## Stochastic Methods

Stochastic Methods is where you use randomness **strategically** to escape local minima. This typically rely on **pseudo-random generation**.

### Noisy Descent

Gradient descent but slightly bad:

\begin{equation} \bold{x} = \bold{x} + \alpha \nabla f_{\bold{x}} + \epsilon \end{equation}

where:

\begin{equation} \epsilon \sim \mathcal{N}(0, \lambda I) \end{equation}

### Mesh Adaptive Direct Search

This is like Generalized Pattern Search, but instead of a fixed positive spanning set we change the directions of the span vectors every single step; once randomized, then we expand/shrink as needed.

### simulated annealing

### Cross Entropy Method

We can also do Cross Entropy Method: choose an initial distribution and sample; refit distribution on the \(k\) best points, start again with sampling.

## Natural Evolution

Natural Evolution is Cross Entropy Method but more nuanced. Consider a design point sampling distribution parameterized by \(\theta\), our objective:

\begin{equation} \min_{x \sim p(\cdot | \theta)} \mathbb{E} [f(x)] \end{equation}

(“minimize the expectation of the objective function over sampled points from that sampling distribution”)

To perform this minimization, we use gradient descent. Writing this out:

\begin{align} \nabla_{\theta}\mathbb{E} [f(x)] &=\nabla_{\theta} \int p(x|\theta) f(x) \dd{x} \\ &= \int \frac{p(x|\theta)}{p(x|theta)} \nabla_{\theta} p(x|\theta) f(x) \dd{x} \\ &= \int p(x|\theta) \qty(\frac{1}{p(x|\theta)}\nabla_{\theta} p(x|\theta)) f(x) \dd{x} \\ &= \int p(x|\theta) \qty(\nabla_{\theta} \log p(x|\theta)) f(x) \dd{x} \\ &= \mathbb{E}_{x \sim p(\cdot | \theta)} \qty[f(x) \nabla_{\theta}\log p(x|\theta)] \\ &\approx \frac{1}{m} \sum_{i}^{} f(x) \nabla_{\theta} \log p(x|\theta) \end{align}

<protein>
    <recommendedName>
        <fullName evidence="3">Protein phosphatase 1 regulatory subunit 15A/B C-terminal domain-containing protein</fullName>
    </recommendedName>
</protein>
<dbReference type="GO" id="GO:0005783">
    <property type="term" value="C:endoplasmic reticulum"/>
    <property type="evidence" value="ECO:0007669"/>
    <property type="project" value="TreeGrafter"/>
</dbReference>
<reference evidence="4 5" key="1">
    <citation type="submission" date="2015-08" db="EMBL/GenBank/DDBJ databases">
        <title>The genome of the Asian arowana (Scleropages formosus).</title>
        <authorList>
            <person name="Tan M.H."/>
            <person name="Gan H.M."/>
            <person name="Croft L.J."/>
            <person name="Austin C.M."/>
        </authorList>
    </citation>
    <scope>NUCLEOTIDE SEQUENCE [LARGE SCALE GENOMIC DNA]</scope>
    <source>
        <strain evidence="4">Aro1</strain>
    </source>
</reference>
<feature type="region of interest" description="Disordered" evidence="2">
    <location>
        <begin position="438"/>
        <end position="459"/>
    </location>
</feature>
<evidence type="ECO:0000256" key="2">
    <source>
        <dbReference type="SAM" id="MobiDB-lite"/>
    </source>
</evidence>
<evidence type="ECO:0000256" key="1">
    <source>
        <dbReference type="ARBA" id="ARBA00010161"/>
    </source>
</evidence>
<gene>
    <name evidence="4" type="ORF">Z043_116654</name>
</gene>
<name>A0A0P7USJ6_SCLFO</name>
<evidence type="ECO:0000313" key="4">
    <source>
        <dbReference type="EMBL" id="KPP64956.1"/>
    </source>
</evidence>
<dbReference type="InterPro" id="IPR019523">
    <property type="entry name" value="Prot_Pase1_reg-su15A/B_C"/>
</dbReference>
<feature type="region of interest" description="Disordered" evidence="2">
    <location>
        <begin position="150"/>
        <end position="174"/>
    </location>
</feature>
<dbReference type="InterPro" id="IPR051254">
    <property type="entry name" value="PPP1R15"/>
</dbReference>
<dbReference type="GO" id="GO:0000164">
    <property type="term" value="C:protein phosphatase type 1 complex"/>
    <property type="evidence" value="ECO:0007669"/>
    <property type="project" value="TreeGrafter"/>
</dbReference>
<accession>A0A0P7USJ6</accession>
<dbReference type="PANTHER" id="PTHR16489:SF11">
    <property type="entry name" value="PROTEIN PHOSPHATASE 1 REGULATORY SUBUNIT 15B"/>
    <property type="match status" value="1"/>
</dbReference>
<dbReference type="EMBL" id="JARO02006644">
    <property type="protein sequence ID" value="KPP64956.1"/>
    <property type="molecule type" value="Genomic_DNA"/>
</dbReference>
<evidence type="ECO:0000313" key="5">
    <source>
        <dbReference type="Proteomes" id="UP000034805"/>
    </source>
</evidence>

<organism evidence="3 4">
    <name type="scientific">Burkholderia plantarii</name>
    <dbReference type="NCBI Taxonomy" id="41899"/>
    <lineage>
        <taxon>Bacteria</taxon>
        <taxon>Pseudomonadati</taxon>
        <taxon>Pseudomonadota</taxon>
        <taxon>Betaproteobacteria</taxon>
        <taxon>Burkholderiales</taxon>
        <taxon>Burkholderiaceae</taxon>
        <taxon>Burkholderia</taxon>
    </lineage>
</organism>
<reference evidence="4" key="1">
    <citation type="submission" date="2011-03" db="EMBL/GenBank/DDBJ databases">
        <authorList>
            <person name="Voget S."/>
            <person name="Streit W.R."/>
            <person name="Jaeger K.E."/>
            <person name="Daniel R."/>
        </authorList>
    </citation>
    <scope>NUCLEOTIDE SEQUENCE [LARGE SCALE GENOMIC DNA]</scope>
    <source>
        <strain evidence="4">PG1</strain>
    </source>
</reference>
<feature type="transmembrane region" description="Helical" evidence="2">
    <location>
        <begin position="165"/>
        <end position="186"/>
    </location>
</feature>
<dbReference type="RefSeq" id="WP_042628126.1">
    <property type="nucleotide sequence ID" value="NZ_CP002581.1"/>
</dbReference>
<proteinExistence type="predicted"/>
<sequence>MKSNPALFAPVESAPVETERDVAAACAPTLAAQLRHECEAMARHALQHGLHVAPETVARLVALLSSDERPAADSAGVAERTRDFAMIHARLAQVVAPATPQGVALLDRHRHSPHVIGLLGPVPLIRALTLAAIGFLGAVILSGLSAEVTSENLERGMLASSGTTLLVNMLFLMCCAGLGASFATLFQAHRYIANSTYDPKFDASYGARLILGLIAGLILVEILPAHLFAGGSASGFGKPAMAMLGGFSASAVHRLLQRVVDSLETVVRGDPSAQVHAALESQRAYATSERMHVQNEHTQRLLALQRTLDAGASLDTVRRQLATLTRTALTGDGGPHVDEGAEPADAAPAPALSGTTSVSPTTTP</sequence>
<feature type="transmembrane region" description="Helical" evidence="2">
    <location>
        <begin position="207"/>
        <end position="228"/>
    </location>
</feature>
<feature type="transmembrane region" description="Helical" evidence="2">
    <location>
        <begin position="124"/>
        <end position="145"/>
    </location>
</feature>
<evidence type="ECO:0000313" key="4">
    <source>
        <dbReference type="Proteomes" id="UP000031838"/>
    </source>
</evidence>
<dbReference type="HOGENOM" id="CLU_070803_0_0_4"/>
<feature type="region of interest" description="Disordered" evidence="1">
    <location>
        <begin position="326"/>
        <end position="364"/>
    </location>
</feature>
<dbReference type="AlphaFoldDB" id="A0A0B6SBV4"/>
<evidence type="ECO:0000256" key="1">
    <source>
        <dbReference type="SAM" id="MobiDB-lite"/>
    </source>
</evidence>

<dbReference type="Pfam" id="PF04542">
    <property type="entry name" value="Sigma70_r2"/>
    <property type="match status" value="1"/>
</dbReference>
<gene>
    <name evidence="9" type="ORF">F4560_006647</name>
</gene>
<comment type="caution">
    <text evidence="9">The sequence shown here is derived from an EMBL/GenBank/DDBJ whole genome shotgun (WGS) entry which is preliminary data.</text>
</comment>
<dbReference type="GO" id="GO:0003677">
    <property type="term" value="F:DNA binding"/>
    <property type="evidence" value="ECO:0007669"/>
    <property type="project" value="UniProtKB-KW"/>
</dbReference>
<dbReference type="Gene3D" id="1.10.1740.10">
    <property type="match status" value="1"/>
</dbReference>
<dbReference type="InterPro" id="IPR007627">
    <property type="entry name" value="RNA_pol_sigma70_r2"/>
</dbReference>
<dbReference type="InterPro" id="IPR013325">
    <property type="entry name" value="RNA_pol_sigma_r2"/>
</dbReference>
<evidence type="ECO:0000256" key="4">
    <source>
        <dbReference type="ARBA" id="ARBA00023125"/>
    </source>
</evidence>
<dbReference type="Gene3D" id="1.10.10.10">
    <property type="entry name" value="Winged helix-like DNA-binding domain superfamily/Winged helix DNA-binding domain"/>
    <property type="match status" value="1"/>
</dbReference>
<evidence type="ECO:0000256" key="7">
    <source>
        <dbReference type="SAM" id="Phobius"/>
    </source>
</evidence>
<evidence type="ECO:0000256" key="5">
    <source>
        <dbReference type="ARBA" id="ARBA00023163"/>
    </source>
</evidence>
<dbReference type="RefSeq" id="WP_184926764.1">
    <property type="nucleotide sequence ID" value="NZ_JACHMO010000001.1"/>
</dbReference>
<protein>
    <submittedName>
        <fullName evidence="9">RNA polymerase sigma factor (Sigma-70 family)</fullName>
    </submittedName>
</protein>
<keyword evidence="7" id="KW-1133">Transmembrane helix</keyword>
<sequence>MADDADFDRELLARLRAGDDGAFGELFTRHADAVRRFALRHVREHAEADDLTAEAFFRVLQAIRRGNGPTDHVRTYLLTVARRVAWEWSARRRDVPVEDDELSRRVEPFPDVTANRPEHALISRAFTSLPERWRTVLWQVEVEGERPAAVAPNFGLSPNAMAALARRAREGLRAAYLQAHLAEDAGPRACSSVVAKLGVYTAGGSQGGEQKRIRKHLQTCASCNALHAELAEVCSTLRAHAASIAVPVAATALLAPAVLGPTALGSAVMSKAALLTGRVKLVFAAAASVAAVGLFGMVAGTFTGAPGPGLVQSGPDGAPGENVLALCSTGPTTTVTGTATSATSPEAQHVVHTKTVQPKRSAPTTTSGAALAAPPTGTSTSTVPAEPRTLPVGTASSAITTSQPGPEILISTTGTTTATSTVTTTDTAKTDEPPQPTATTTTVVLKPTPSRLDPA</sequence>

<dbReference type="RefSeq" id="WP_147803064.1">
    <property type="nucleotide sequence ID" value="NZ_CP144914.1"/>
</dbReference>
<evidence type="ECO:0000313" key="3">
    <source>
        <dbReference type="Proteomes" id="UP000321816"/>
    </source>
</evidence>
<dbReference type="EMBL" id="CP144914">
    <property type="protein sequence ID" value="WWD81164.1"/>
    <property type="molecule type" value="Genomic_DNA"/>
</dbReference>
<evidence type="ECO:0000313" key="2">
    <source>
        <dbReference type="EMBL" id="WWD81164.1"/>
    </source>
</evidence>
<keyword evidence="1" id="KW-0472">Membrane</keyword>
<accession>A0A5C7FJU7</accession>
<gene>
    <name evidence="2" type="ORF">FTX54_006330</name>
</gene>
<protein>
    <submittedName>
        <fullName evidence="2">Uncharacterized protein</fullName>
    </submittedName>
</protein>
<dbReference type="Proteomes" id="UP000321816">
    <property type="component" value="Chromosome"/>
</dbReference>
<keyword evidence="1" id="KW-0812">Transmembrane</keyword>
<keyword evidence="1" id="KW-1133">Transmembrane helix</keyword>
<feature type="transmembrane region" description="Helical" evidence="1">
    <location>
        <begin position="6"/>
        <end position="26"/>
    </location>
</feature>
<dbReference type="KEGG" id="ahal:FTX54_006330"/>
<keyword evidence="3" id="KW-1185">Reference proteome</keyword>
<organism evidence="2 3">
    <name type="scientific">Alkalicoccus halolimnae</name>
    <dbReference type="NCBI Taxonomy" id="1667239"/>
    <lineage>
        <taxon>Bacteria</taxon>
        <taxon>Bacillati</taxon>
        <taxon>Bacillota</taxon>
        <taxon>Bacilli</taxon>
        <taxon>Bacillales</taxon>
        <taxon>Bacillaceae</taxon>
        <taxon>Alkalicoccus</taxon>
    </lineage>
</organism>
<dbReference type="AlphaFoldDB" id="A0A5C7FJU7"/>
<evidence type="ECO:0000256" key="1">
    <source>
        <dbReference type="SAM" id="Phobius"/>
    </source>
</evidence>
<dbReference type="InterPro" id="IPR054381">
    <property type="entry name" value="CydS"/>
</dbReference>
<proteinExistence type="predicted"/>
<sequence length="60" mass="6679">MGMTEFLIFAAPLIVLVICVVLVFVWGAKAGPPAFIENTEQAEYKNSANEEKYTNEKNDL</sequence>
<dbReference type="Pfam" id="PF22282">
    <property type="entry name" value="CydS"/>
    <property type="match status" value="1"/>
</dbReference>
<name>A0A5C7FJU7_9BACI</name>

where we used the “log derivative trick” (i.e. the chain rule with the log)

Notice: this works for **non differentiable \(f\)**!!!!!

And then we just do gradient descent with this instead of refitting points like in Cross Entropy Method.

## Population Method

Population Methods optimize, instead of a single design point, a cohort of design points.

Typically, we use this by first using Population Methods to get a generally good point, then, on each step, we fine tune this via iterated descent; two main idea:

- Lamarckian Learning: do some Population Method, and then perform regular descent on each individual
- Baldwinian Learning: do some descent method, and weight the fitness by the values from the descent (this preserve the diversity)

### Generic Algorithms

- every single design is represented by a sequence of
**chromosomes**(it sometimes use a binary representation, but real valued vectors work well as well) - select the fittest individuals
**truncation selection**: cutting off most of the lowest performers**tournament selection**: select fittest out of \(k\) randomly chosen individuals**roulette wheel selection**: sample individuals with probability proportional to their fitness

- children forming (from fittest)
**single-point crossover**: randomly select a point between the**chromosome**sequence, then generate a child design by taking the chunk before and after that point from each parent**two-point crossover**: the above, but only cross over a single chunk**uniform crossover**: choose elements from parents with 50% probability

- population mutation
- randomly flip each bit/reinitialize some values

### Particle Swarm Optimization

for each individual in the papulation, we keep track of

- current position
- current velocity
- best position so far by the current particle
- best position seen by all particles

\begin{equation} x^{(i)} = x^{(i)} + v^{(i)} \end{equation}

\begin{equation} v^{(i)} = w v^{(i)} + c_1 r_1 \qty(x^{(i)}_{\text{your best}} - x^{(i)}) + c_2 r_2 \qty(x_{\text{global best}} - x^{(i)}) \end{equation}

basically, this is momentum where we try to go both towards our local optima that we’ve seen and also in a little towards the direction that the entire swarm has seen